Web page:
It’s that time of year again when millions of pumpkins will be turned into jack o’ lanterns for Halloween — in the UK alone the environmental charity Hubbub estimates that some 24 million pumpkins will be carved this year but more than half, around 12.8 million, will go uneaten.
A scary 58% of the people surveyed by Hubbub were unaware that you can eat pumpkins. This October, we’ve been highlighting squash recipes on Knidos Cookery Club in the hope that more pumpkin ends up on our plates rather than on the rubbish tip.
Mix the flour and oil together and then slowly add the cold water and knead until you have a smooth, elastic dough. Wrap in clingfilm and leave in the fridge while preparing the filling.
Heat the oil in a frying pan and add the cumin seeds. When they start to sizzle add the finely chopped onion. Peel the pumpkin, remove the seeds (save these to put on the samsa) and cut into 1 cm cubes.
Fry the onion for five minutes and then add the pumpkin cubes. Stir fry for five more minutes and then add the stock and simmer for 20 minutes until the pumpkin is cooked. Allow to cool and then mash to a smooth paste with a fork or a potato masher.
Roll the dough to a 2 mm thickness and then fold it over to produce a cylinder of dough. Break this dough into six pieces. Flatten the dough ball into a disc with the palm of your hand until you have a 1 mm thick circle.
Put a triangle of filling in the middle of the circle and then fold over the edges to make a triangle shape. Brush with olive oil and arrange the pumpkin, sesame and poppy seeds on top of the samsa. Bake in the oven at 200 c for 25 -30 minute until the samsa turns a darker brown colour.
This time round we’ve filled some filo pastry triangles with some fresh leafy greens. Inspired by Central Asia’s kok samsa, a small, deep-fried pie filled stuffed with chopped up greens, our take on this popular street snack mixes some peppery radish leaves with some tart sorrel-like leaves, leek and carrot.
A few weeks ago, we left Datça’s weekly market laden down with a selection of leafy greens – called ot (grass) in Turkish, including a bunch of radishes complete with leaves and an unidentified bunch of greens with a tart, lemony taste.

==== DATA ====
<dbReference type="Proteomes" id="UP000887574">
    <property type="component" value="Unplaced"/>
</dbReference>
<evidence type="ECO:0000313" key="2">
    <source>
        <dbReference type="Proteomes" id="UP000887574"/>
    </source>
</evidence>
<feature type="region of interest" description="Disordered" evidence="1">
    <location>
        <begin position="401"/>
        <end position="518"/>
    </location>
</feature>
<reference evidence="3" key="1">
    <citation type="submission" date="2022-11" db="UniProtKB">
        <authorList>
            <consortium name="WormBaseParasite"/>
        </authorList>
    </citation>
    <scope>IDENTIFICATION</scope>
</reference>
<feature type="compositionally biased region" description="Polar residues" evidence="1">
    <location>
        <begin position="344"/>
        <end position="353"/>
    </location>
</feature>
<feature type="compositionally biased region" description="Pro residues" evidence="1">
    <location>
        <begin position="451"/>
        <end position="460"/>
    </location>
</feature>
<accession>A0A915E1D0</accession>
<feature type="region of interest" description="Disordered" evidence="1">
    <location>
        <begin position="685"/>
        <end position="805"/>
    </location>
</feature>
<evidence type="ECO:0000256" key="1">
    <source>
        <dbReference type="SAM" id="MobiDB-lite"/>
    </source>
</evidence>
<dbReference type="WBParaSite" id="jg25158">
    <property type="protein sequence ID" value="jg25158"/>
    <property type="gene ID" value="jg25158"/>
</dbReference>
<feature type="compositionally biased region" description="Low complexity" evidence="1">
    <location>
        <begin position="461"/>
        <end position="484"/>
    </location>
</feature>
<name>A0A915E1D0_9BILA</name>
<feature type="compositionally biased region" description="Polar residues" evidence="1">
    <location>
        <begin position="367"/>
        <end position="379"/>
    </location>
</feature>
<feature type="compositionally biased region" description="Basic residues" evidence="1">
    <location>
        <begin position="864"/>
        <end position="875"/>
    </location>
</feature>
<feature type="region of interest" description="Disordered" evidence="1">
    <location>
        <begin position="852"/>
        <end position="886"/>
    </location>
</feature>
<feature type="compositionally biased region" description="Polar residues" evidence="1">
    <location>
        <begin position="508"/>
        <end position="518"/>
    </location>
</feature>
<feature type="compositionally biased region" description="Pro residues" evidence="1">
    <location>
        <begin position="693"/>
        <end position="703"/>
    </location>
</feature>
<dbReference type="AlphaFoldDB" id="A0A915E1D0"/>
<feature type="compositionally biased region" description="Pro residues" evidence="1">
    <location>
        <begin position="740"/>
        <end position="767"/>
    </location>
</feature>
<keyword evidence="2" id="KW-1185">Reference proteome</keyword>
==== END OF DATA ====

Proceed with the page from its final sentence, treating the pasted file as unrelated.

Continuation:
Further inspired by Turkey’s otlu pide and otlu börek, we chopped up a leek and fried it in olive oil and then mixed in some grated carrot before adding the leafy greens and spices. To make these pies you can use any leafy greens – Swiss chard and spinach also work well here.
Then we wrapped the filling in filo pastry, which can be bought from your local supermarket or Middle Eastern grocery shop – or you can try and make your own – here’s some tips on how to do it.
Ingredients (makes 6-8 samosas)
12 sheets of filo pastry (approx 15 cm x 15 cm)
One bunch each of sorrel and radish leaves (use spinach and/or Swiss chard if you can’t find these)
50 ml olive oil
One teaspoon dried thyme
One teaspoon sumac
One teaspoon cumin
Sprinkling of nigella seeds
To make the filling, heat 25 ml olive oil in a heavy-based pan and cook the chopped leek over a medium heat until translucent. Add the grated carrot and cook for five minutes, stirring regularly. Add the herbs and spices and the roughly chopped greens and cook until the leaves are wilting.
Place a layer of filo pastry on a flat surface dusted with flour. Brush with olive oil and add another sheet, brush with oil and then add one more layer. Cut the layers of filo into two triangles along the diagonal.
Place a generous dollop of the filling in the middle of each triangle. Fold the edges of pastry over, brushing with more oil, to create a triangle-shaped pie like a samosa. Repeat the process until all the filling is used up.
Place the pies on a greased baking tray and brush with more oil and sprinkle nigella seeds over them. Place the tray into a pre-heated oven and bake at 200 °C (gas mark 6) for 30 minutes or until the pies are golden brown in colour. Serve straight away with a salad of your choice.